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Pioneers of Discovery: Investigator taps into artistic side to reveal cells’ secrets

May. 29, 2014, 9:34 AM

Dylan Burnette, Ph.D., uses high-resolution imaging to examine the cellular structures that give shape to cells and allow them to move. (photo by Susan Urmy)

Dylan Burnette, Ph.D., points to one of the many striking photographs on his office walls. It’s a picture of a cell — a microscopic image showing yellow squiggles, bright purple lines and a turquoise oval on a black background, and it looks like abstract art.

“I see beauty in almost every experiment that I do,” says Burnette, who joined the Vanderbilt faculty in February as an assistant professor of Cell and Developmental Biology. “There’s beauty in the structure, the organization, the molecular dynamics … cells are works of art; we just don’t fully understand them.”

Burnette uses high-resolution and super-resolution imaging to probe the cellular structures that give cells shape and allow them to move.

“We’re trying to figure out how a cell shapes itself to a surface,” he says. In our bodies, he explains, a single metastatic cancer cell moves on and through multiple surfaces: linear 1-dimensional fibers, flat 2-dimensional sheets and complex 3-dimensional matrix.

Burnette’s group is creating models of the different surfaces that are found in vivo to understand the molecular mechanisms that cells use to shape themselves to those surfaces. The findings could point to new targets for blocking cancer cell metastasis.

Burnette traces his scientific career to his undergraduate years at the University of Georgia. He was cruising along a pre-med track until a summer job in a laboratory prompted him to take a course in cell biology, where he “fell in love with microtubules,” he says with a laugh.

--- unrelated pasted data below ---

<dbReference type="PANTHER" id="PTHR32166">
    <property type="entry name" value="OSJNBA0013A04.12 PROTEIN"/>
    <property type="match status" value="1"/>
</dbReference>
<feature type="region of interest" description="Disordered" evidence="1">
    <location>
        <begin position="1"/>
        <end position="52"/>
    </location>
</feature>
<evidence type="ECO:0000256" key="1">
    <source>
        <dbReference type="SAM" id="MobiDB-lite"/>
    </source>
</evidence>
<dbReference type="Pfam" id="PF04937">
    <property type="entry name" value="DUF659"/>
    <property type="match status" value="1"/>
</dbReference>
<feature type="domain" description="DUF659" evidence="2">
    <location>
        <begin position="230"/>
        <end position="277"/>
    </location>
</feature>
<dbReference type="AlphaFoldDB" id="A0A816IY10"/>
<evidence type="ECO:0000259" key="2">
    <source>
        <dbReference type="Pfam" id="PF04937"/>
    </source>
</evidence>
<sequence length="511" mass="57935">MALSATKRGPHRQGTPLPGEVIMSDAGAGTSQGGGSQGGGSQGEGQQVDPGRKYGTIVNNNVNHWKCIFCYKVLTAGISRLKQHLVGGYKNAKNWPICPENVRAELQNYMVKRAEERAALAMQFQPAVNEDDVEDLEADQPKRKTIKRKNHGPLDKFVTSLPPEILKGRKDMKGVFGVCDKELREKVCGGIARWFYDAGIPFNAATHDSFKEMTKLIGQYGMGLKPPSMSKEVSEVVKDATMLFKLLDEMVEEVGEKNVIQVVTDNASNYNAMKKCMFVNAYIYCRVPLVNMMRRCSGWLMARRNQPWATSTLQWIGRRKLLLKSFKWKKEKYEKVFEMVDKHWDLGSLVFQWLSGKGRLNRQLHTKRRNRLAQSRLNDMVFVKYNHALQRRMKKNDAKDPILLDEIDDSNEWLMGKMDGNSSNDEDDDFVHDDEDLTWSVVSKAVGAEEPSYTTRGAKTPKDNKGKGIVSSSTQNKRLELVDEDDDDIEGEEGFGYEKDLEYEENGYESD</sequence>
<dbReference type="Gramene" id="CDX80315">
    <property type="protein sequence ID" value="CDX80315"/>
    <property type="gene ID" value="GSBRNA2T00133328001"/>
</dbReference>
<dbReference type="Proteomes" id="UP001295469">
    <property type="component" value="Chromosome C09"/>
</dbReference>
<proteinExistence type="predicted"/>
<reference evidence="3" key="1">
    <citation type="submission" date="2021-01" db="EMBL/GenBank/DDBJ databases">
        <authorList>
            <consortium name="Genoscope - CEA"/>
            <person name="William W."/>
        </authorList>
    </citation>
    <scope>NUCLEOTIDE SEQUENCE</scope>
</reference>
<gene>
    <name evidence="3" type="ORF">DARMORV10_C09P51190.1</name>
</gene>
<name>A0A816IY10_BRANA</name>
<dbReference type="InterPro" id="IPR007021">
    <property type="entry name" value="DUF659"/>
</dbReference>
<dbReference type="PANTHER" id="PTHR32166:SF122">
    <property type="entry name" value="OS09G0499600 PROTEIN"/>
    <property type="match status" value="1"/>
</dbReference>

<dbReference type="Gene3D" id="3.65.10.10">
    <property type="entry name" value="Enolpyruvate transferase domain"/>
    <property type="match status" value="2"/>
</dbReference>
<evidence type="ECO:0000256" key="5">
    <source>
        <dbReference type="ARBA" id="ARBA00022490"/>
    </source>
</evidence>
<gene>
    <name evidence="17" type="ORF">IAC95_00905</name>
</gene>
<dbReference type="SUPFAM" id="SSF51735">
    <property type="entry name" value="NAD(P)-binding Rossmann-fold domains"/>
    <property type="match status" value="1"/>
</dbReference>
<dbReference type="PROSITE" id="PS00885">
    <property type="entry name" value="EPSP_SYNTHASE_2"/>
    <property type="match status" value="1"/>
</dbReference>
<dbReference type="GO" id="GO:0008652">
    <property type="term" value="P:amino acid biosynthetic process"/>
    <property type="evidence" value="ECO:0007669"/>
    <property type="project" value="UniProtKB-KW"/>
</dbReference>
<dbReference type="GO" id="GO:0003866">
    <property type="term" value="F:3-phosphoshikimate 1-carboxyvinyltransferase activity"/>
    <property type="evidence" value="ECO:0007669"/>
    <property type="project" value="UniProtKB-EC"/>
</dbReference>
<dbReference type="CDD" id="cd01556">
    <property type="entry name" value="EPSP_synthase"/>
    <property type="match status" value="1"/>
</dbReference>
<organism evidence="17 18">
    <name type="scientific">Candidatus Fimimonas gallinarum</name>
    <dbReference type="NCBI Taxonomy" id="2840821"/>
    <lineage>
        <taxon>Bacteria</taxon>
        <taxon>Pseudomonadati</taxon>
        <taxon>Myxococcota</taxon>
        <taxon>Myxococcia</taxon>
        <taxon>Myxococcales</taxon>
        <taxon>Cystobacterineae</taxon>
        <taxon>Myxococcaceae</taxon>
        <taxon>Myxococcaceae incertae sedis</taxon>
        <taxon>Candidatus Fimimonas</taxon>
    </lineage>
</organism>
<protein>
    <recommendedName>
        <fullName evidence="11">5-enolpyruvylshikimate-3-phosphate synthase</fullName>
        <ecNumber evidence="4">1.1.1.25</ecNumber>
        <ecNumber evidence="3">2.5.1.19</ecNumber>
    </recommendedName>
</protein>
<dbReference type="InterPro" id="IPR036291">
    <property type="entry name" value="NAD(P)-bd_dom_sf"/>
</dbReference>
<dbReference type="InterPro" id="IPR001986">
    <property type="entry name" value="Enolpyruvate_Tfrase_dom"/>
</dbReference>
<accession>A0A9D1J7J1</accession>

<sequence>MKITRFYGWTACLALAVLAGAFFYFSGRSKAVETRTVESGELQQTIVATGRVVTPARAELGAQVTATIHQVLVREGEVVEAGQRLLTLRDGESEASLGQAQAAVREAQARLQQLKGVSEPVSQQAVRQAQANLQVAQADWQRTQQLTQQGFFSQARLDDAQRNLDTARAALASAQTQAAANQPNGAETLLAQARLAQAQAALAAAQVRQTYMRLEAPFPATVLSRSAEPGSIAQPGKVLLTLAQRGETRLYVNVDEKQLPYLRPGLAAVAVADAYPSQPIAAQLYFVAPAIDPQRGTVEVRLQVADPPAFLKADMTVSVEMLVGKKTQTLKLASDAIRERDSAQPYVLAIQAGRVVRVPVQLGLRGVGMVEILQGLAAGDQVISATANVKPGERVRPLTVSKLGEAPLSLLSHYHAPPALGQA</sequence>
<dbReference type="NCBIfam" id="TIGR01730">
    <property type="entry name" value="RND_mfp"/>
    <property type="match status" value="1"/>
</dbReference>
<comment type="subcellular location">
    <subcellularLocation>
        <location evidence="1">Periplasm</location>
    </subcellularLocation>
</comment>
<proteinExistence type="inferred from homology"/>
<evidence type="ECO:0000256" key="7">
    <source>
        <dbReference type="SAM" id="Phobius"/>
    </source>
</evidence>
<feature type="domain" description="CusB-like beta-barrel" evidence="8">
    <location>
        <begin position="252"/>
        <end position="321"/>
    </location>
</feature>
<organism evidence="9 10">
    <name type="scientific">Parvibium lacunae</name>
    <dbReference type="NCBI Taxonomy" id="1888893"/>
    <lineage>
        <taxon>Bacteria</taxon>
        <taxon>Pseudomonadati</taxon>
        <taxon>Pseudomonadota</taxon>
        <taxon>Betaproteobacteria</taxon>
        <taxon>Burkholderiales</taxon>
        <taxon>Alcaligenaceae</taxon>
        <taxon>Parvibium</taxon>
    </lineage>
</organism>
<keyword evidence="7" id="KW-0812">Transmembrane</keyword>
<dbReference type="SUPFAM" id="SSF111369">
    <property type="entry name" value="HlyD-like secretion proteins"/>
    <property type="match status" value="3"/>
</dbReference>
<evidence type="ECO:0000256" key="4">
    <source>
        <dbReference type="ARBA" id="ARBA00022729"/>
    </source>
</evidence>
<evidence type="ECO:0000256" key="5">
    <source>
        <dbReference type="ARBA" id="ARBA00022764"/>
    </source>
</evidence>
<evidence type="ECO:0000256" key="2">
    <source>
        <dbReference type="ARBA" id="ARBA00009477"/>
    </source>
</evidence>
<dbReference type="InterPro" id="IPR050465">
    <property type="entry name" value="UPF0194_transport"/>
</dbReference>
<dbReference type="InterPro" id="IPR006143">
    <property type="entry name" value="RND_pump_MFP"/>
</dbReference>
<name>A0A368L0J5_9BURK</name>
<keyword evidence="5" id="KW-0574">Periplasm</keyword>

Dylan Burnette, Ph.D., uses high-resolution imaging to explore the cellular structures that give cells shape. In this image, a cell crawls toward the bottom right side. The actin filament cytoskeletal structures in the cell have been rainbow color-coded to show their relative heights, from the bottom (red) to the top of the cell (purple).

Microtubules are parts of the cytoskeleton — the cellular scaffold that gives cells shape and plays important roles in cell movement, intracellular transport and cell division.

Burnette’s professor, Jacek Gaertig, Ph.D., was drawing microtubules like stacks of Legos and showing how the tubes grow and shrink at their tips.

“In my undergraduate mind, microtubules were like a toy, and I started thinking about all the things you could do with this toy.”

He joined Gaertig’s lab, where he used biochemistry tools to study alterations to tubulin — the Lego “bricks” that make up microtubules.

After only a month in the lab, Burnette decided he would pursue a research career.

Burnette moved to Yale University for graduate school, where he worked with Paul Forscher, Ph.D., studying the interaction between cytoskeletal actin filaments and microtubules in living cells. His studies demonstrated how actin filaments guide microtubules in neuronal growth cones, a model for nerve regeneration.

In his postdoctoral training with Jennifer Lippincott-Schwartz, Ph.D., at the National Institute of Child Health and Human Development, Burnette focused on the role of the motor protein myosin II in building contractile networks that control cell shape and movement. He is continuing to explore these networks in his current studies.

“I’m fortunate to have had three mentors who allowed me to be creative and go after projects that didn’t always have an obvious outcome,” Burnette says. “They gave me lots of flexibility.”

Burnette finds special appeal in imaging as a research tool.

“With imaging, even if your hypothesis turns out not to be right, the cell often tells you little secrets,” he says. “The cell says, ‘yeah, yeah, your hypothesis wasn’t correct, but look at this, I’m pretty cool over here.’”

Burnette lives in Brentwood with his wife, genetic counselor Gillian Hooker, Ph.D., and their 3-year-old son and 9-month-old daughter.

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